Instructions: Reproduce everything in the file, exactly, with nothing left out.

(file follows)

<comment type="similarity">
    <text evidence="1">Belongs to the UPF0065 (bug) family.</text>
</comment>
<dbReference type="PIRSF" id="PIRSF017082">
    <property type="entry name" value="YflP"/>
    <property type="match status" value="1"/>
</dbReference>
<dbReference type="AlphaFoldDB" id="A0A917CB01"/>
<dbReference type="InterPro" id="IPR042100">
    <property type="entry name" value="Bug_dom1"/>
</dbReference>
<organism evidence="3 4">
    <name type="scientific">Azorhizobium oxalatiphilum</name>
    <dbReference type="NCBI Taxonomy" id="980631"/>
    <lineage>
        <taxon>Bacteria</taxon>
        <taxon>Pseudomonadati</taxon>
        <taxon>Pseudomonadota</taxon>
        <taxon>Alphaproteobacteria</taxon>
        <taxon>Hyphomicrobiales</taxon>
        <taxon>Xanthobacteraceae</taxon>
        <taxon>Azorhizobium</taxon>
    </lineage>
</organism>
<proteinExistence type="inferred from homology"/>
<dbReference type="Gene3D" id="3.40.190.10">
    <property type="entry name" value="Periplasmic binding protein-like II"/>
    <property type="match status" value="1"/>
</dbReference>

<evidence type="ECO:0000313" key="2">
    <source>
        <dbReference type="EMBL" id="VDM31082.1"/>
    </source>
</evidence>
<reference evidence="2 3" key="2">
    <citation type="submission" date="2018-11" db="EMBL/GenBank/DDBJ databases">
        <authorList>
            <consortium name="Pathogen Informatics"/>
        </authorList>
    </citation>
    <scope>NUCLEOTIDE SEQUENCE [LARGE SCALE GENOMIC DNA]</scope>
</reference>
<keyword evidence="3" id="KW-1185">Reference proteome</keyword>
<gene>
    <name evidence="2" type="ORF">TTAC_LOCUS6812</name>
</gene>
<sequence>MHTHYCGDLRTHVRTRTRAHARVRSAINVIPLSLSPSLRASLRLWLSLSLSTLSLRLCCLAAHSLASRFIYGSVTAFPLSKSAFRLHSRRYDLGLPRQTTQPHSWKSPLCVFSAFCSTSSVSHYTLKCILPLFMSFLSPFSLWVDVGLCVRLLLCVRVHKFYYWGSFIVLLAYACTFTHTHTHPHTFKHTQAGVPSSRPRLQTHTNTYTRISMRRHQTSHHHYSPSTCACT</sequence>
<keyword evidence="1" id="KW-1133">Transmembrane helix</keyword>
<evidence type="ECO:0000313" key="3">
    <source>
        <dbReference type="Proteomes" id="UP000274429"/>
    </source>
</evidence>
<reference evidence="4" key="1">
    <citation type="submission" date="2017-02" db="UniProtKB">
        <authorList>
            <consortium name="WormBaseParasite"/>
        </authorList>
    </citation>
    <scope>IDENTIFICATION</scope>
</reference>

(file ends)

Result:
<comment type="similarity">
    <text evidence="1">Belongs to the UPF0065 (bug) family.</text>
</comment>
<dbReference type="PIRSF" id="PIRSF017082">
    <property type="entry name" value="YflP"/>
    <property type="match status" value="1"/>
</dbReference>
<dbReference type="AlphaFoldDB" id="A0A917CB01"/>
<dbReference type="InterPro" id="IPR042100">
    <property type="entry name" value="Bug_dom1"/>
</dbReference>
<organism evidence="3 4">
    <name type="scientific">Azorhizobium oxalatiphilum</name>
    <dbReference type="NCBI Taxonomy" id="980631"/>
    <lineage>
        <taxon>Bacteria</taxon>
        <taxon>Pseudomonadati</taxon>
        <taxon>Pseudomonadota</taxon>
        <taxon>Alphaproteobacteria</taxon>
        <taxon>Hyphomicrobiales</taxon>
        <taxon>Xanthobacteraceae</taxon>
        <taxon>Azorhizobium</taxon>
    </lineage>
</organism>
<proteinExistence type="inferred from homology"/>
<dbReference type="Gene3D" id="3.40.190.10">
    <property type="entry name" value="Periplasmic binding protein-like II"/>
    <property type="match status" value="1"/>
</dbReference>

<evidence type="ECO:0000313" key="2">
    <source>
        <dbReference type="EMBL" id="VDM31082.1"/>
    </source>
</evidence>
<reference evidence="2 3" key="2">
    <citation type="submission" date="2018-11" db="EMBL/GenBank/DDBJ databases">
        <authorList>
            <consortium name="Pathogen Informatics"/>
        </authorList>
    </citation>
    <scope>NUCLEOTIDE SEQUENCE [LARGE SCALE GENOMIC DNA]</scope>
</reference>
<keyword evidence="3" id="KW-1185">Reference proteome</keyword>
<gene>
    <name evidence="2" type="ORF">TTAC_LOCUS6812</name>
</gene>
<sequence>MHTHYCGDLRTHVRTRTRAHARVRSAINVIPLSLSPSLRASLRLWLSLSLSTLSLRLCCLAAHSLASRFIYGSVTAFPLSKSAFRLHSRRYDLGLPRQTTQPHSWKSPLCVFSAFCSTSSVSHYTLKCILPLFMSFLSPFSLWVDVGLCVRLLLCVRVHKFYYWGSFIVLLAYACTFTHTHTHPHTFKHTQAGVPSSRPRLQTHTNTYTRISMRRHQTSHHHYSPSTCACT</sequence>
<keyword evidence="1" id="KW-1133">Transmembrane helix</keyword>
<evidence type="ECO:0000313" key="3">
    <source>
        <dbReference type="Proteomes" id="UP000274429"/>
    </source>
</evidence>
<reference evidence="4" key="1">
    <citation type="submission" date="2017-02" db="UniProtKB">
        <authorList>
            <consortium name="WormBaseParasite"/>
        </authorList>
    </citation>
    <scope>IDENTIFICATION</scope>
</reference>